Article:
Actually, the main problem concerning forest policies and management stems from the fact that ignoring common goods—like forests—which are difficult to produce and easy to deplete [1921], leads to tragic results, since it is very difficult to restrict the rate at which they are consumed [2224]. The size of many forests and the inevitable complications involved in monitoring the use of the forest and balancing one use against another, make exclusion or restrictions on access intrinsically problematic [25, 26].

Forest conservation, as a concept, has evolved from simple preservation ideas how natural resources should be used (essentially that their rate of use should not exceed the ability of the resource to replenish itself), to the very complex conservation concept that covers the equitable sharing of benefits derived from the resources, in the present and in the future (similar to the definition of sustainable development adopted by the World Commission on Environment and Development in 1987). Unfortunately, conservation managers are often faced with making decisions without access to reliable scientific information about what the potential outcomes of alternative management actions might be [27]. Such information is often lacking, partly because the scientific community has traditionally failed to address research questions of direct relevance to management practice, and partly because the scientific information that is available is often not readily accessible by conservation managers.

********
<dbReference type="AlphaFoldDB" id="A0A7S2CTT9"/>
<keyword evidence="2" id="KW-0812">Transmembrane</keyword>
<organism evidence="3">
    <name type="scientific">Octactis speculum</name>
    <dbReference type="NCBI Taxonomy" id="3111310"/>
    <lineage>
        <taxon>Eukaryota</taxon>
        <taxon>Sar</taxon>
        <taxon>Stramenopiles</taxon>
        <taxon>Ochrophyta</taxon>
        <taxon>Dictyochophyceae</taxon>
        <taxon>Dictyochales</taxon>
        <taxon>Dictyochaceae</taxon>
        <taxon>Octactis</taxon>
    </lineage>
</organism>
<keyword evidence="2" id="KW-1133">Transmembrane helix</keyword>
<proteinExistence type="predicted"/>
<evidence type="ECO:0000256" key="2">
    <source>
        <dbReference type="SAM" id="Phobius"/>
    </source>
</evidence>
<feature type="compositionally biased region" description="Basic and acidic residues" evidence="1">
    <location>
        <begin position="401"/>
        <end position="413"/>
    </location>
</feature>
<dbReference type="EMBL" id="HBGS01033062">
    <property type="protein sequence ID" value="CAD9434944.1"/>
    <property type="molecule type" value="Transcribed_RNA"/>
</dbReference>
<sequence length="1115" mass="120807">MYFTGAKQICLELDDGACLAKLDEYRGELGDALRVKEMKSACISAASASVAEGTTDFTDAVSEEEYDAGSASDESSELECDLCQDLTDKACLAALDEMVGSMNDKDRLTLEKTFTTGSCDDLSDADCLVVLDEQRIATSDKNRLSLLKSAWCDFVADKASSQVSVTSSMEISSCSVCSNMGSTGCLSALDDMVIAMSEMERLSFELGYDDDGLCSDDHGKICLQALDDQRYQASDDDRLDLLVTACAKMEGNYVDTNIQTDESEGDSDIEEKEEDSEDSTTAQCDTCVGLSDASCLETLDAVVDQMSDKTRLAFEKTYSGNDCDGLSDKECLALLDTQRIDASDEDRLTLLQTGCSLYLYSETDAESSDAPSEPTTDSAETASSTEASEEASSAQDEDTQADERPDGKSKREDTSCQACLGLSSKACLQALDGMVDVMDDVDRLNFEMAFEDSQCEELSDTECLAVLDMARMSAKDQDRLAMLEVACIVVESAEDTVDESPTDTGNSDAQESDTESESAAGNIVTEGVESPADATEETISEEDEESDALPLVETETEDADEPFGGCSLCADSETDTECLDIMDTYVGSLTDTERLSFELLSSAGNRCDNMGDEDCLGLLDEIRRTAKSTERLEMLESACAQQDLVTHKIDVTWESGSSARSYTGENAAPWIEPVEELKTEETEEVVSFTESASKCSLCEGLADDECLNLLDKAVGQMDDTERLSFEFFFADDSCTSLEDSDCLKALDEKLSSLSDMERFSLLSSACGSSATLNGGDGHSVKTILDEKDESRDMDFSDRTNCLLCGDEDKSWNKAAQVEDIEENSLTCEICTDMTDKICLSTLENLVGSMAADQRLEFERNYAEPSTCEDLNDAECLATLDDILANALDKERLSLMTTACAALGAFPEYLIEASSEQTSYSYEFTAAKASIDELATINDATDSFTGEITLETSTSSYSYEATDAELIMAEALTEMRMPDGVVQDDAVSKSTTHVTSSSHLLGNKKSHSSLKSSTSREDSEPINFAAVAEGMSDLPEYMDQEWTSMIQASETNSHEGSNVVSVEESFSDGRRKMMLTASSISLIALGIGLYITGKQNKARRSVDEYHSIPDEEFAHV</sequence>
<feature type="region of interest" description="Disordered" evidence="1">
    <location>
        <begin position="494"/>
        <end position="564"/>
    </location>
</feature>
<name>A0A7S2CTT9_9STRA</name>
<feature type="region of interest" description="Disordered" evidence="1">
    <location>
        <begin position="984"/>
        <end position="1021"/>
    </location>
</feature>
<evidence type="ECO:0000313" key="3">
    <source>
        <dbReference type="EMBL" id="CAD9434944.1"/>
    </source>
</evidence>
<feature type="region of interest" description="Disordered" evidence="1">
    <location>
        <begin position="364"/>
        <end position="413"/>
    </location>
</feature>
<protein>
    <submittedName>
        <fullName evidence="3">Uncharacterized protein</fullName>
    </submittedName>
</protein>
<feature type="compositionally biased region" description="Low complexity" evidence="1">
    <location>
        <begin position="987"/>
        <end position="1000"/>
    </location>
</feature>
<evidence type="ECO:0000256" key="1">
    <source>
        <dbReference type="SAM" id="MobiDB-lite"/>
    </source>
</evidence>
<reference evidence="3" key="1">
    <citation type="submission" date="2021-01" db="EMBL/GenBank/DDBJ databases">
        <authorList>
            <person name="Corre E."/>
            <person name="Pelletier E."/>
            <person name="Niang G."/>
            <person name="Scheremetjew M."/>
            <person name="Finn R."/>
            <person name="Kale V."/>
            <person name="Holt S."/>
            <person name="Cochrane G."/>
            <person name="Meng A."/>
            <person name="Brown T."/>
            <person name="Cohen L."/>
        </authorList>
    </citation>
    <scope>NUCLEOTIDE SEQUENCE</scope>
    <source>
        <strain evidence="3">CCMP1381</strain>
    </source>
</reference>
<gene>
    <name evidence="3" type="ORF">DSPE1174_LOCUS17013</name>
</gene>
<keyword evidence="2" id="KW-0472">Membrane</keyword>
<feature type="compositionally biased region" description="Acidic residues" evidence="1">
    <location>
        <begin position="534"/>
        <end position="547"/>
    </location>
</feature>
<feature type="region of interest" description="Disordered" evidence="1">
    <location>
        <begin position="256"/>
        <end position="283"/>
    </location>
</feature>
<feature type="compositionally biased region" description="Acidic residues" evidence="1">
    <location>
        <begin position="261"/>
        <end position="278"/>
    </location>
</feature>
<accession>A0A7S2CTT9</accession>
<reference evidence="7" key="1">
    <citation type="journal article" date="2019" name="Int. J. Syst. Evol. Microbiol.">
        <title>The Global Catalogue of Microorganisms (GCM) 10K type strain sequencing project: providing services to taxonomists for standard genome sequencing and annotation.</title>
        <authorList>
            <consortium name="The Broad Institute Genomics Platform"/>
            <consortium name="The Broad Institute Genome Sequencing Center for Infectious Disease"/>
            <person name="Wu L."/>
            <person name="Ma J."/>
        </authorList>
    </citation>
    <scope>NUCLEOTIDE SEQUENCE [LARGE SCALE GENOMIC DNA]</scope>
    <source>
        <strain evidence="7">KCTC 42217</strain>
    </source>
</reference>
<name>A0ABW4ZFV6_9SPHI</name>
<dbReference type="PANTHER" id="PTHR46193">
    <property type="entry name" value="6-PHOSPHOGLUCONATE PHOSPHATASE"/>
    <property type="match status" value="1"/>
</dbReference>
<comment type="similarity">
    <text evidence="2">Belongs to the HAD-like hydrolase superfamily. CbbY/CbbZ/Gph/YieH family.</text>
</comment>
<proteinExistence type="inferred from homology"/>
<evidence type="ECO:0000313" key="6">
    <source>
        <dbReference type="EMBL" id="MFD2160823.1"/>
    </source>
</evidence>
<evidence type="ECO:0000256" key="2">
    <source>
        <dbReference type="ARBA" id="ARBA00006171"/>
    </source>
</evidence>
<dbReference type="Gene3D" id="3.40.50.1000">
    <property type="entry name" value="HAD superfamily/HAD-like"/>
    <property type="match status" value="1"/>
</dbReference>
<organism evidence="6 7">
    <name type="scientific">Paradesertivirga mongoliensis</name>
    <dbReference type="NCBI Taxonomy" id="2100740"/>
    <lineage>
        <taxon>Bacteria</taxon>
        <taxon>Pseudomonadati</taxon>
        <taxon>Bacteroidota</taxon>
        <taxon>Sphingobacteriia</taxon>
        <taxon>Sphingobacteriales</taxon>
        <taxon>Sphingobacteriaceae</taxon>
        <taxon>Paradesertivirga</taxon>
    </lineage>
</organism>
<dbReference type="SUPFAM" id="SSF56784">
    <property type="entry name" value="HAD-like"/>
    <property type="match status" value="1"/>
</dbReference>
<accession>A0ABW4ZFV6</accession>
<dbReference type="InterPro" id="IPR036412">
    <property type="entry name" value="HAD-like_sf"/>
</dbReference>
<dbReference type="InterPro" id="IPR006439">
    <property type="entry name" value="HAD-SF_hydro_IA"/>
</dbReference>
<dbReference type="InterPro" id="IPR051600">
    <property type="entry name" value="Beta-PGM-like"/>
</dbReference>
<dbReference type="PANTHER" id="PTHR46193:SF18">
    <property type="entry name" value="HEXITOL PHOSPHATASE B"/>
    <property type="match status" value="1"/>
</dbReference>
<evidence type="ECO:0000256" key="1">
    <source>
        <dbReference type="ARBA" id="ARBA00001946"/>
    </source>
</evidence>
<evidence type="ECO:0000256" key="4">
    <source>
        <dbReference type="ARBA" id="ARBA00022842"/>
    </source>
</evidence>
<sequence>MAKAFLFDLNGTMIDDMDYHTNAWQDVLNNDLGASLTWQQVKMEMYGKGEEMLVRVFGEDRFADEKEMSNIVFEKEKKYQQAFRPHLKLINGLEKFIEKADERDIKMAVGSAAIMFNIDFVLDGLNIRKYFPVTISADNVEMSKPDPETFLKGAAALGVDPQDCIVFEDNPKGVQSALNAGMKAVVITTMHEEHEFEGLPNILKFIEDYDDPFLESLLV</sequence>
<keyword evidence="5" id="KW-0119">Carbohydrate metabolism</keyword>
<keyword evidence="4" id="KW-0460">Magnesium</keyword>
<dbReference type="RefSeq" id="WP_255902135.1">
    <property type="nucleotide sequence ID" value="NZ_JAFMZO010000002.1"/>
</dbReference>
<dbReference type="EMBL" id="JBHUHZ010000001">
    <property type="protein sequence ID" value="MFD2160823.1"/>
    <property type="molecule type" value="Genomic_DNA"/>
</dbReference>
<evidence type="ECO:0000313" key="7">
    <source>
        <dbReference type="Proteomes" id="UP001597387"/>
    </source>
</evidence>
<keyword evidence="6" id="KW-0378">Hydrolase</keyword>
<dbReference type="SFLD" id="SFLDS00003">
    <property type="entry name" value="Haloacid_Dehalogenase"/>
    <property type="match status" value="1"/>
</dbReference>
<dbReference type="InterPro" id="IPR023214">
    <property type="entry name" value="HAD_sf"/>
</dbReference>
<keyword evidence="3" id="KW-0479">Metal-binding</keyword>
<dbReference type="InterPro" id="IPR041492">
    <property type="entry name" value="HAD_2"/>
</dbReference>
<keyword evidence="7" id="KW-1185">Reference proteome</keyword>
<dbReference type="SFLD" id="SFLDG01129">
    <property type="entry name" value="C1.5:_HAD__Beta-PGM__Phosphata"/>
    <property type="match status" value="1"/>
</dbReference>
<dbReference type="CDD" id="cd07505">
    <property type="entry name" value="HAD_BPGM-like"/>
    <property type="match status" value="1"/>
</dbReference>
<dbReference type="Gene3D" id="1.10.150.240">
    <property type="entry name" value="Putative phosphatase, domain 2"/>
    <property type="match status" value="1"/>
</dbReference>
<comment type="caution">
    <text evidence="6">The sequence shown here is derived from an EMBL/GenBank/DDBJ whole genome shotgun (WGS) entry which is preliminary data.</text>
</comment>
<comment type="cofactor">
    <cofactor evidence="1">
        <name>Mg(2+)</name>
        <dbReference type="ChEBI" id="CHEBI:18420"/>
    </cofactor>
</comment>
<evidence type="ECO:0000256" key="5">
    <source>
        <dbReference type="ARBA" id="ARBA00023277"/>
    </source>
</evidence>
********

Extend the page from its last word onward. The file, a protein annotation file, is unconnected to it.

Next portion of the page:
Chakravarty et al. point out that although it is not possible to properly manage a forest ecosystem without first understanding it, it is common that even the most basic information about forests is not always available … but new remote sensing technologies make it feasible and affordable to identify hotspots of deforestation [22]. Nevertheless, remote sensing (detection, recognition, or evaluation of objects by means of distant sensing or recording devices) that has recently emerged to support data collection and analysis methods in forest management [2830] is still rarely used, not well understood, and probably not well suited by forest managers who might best use it [31].